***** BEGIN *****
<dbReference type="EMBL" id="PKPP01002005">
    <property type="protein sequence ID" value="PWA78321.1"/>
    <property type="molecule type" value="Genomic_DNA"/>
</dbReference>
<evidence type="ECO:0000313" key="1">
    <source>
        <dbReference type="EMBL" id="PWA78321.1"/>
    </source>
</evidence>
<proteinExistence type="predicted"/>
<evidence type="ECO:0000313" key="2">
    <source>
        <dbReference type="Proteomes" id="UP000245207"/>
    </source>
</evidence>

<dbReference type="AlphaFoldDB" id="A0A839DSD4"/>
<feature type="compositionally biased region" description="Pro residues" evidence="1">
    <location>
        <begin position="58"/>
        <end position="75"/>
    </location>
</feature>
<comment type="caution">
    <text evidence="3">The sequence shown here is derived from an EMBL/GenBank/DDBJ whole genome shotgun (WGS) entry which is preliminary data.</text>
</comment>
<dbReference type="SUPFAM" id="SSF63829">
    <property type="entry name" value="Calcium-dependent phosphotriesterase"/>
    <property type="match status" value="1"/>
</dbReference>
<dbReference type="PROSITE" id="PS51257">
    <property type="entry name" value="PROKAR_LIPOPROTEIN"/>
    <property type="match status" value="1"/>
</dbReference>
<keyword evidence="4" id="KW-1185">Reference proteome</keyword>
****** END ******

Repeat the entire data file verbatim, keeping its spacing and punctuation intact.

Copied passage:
<dbReference type="EMBL" id="PKPP01002005">
    <property type="protein sequence ID" value="PWA78321.1"/>
    <property type="molecule type" value="Genomic_DNA"/>
</dbReference>
<evidence type="ECO:0000313" key="1">
    <source>
        <dbReference type="EMBL" id="PWA78321.1"/>
    </source>
</evidence>
<proteinExistence type="predicted"/>
<evidence type="ECO:0000313" key="2">
    <source>
        <dbReference type="Proteomes" id="UP000245207"/>
    </source>
</evidence>

<dbReference type="AlphaFoldDB" id="A0A839DSD4"/>
<feature type="compositionally biased region" description="Pro residues" evidence="1">
    <location>
        <begin position="58"/>
        <end position="75"/>
    </location>
</feature>
<comment type="caution">
    <text evidence="3">The sequence shown here is derived from an EMBL/GenBank/DDBJ whole genome shotgun (WGS) entry which is preliminary data.</text>
</comment>
<dbReference type="SUPFAM" id="SSF63829">
    <property type="entry name" value="Calcium-dependent phosphotriesterase"/>
    <property type="match status" value="1"/>
</dbReference>
<dbReference type="PROSITE" id="PS51257">
    <property type="entry name" value="PROKAR_LIPOPROTEIN"/>
    <property type="match status" value="1"/>
</dbReference>
<keyword evidence="4" id="KW-1185">Reference proteome</keyword>